I need the characters «» in my LaTeX document. I'm writing in English though, and I don't want to use Babel. I have the following hack but I'd like a better way:

\font\larm = larm1000%
\char 190}{#1}{%
\font\larm = larm1000%
\char 191}}

6 Answers 6


There are several ways to do this:

  • With standard methods, you will find \guillemotleft and \guillemotright. For this you need \usepackage[T1]{fontenc} (which is recommended anyways).
  • Using the language switching capabilities of babel, e.g. \foreignlanguage.
  • Using csquotes and its \foreignquote command.

Personally, I would recommend the third option.

The similar looking mathmode symbols ≪ and ≫ (much less/greater than) are created with \ll and \gg.

  • 10
    I'd probably favour csquotes, as it means you keep the semantics of the mark-up and can reuse the source in other places more readily.
    – Joseph Wright
    Sep 2, 2010 at 18:34
  • 14
    Unfortunately it is indeed spelled incorrectly. It should be guillemetleft and guillemetright (with an "e"). A guillemot with an "o" is a seabird :-) But I think we're stuck with it. Jan 19, 2012 at 10:48
  • @PeterFlynn In my case it works only with ''o''.
    – Dog_69
    Oct 16, 2019 at 22:51
  • 2
    Of course. Read what I said. It was misspelled when created. Jan 4, 2020 at 12:19
  • See my last answer, \MarkOuterQuote{"} is simpler with csquote package
    – Metal3d
    Apr 28, 2020 at 7:01

There's also a convenient way to do it with Latin Modern:




<<Quoted text>>.

  • 1
    Nice and intuitive! Mar 8, 2011 at 15:59
  • Tried inside a knitr document. and this was the only way that really worked for me. I must admit I am surprised cause the other answers looked sound, too. However thanks Andrey!
    – hans0l0
    Dec 19, 2012 at 9:45
  • Does not work for me. I use koma-script book with babel
    – lalebarde
    May 6, 2014 at 15:03

You could type it directly if you use an utf8 encoding :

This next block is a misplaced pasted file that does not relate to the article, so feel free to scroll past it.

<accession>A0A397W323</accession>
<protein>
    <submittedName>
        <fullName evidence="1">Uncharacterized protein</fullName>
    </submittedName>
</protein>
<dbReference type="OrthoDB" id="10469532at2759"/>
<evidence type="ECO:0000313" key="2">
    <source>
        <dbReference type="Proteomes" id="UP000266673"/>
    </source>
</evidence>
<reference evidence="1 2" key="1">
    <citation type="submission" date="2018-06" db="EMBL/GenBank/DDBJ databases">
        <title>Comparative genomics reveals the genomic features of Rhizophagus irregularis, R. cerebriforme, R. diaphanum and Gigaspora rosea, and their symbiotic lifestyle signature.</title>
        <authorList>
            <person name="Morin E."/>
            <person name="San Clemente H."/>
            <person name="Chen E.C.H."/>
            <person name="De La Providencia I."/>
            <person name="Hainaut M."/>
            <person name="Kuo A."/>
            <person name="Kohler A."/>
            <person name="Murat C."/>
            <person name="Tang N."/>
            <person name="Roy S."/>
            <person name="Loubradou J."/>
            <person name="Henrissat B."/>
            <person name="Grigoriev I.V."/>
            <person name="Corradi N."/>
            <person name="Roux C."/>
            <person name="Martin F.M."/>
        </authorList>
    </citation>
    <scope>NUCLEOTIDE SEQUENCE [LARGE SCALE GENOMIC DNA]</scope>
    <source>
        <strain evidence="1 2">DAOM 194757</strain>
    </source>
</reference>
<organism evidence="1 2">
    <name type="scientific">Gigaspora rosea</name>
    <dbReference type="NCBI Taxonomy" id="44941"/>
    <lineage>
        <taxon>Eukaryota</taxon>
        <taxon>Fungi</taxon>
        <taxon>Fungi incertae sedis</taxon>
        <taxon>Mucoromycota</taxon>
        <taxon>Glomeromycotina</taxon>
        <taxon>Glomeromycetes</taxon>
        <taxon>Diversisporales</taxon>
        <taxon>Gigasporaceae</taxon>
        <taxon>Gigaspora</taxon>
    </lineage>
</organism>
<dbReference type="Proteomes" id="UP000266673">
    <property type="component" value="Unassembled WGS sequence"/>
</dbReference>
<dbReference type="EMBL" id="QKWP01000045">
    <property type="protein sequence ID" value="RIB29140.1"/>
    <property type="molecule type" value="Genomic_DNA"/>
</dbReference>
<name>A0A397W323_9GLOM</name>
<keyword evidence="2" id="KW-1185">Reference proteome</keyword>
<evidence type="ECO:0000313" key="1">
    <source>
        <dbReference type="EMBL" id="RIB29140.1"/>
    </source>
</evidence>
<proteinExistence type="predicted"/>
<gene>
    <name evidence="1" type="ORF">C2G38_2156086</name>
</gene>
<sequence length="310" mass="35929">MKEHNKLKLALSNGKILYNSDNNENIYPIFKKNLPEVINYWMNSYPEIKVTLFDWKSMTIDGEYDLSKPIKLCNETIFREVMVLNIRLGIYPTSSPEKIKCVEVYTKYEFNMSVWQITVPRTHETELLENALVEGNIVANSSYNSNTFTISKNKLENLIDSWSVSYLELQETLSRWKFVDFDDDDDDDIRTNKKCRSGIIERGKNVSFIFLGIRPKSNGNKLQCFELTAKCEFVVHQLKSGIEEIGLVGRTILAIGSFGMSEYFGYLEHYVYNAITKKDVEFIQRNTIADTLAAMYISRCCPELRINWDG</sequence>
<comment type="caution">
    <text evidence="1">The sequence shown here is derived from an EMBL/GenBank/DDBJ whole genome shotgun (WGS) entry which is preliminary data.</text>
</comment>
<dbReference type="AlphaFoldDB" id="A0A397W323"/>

«For example.»

But, the automatic spacing isn't correct — at least for French typography. As suggested in the comments, you can always input manually the correct spacing (~, for non-breaking space).

  • 1
    I think you can add the due non-breaking spaces manually with the ~ character.
    – Olivier
    Feb 26, 2023 at 21:45

I find this way is very convenient:

package: \usepackage[frenchb]{babel}

in text: \og text \fg{}

  • 4
    This is indeed the correct way when using French with babel.
    – egreg
    Oct 31, 2014 at 20:35
  • @egreg and wrong for non-French text.
    – vonbrand
    Sep 1, 2018 at 23:09

The best I now use in french is:


I now can use " to as "guillemet" and it's correctly replaced by « and »

  • This did not work in French for me.
    – Cedric
    Aug 3, 2020 at 13:04
  • Weird, it works perfectly for me (I'm french)
    – Metal3d
    Jan 9, 2021 at 8:35
  • Have you tried with Babel, cause it definitely worked here
    – Tiwenty
    Jul 21, 2021 at 15:35

I tried several of those options all leading to a small square instead of «». This did the trick for me.

\usepackage[francais]{babel} % guillemets \og text \fg{}
\usepackage{aeguill} % guillemets
 \og text \fg{}
  • 1
    The OP requests this without use of Babel. Also, Babel has various unwanted side effects such as hyphenation, change of parindent in the first line, change of itemization bullets etc. Mar 28, 2021 at 21:14

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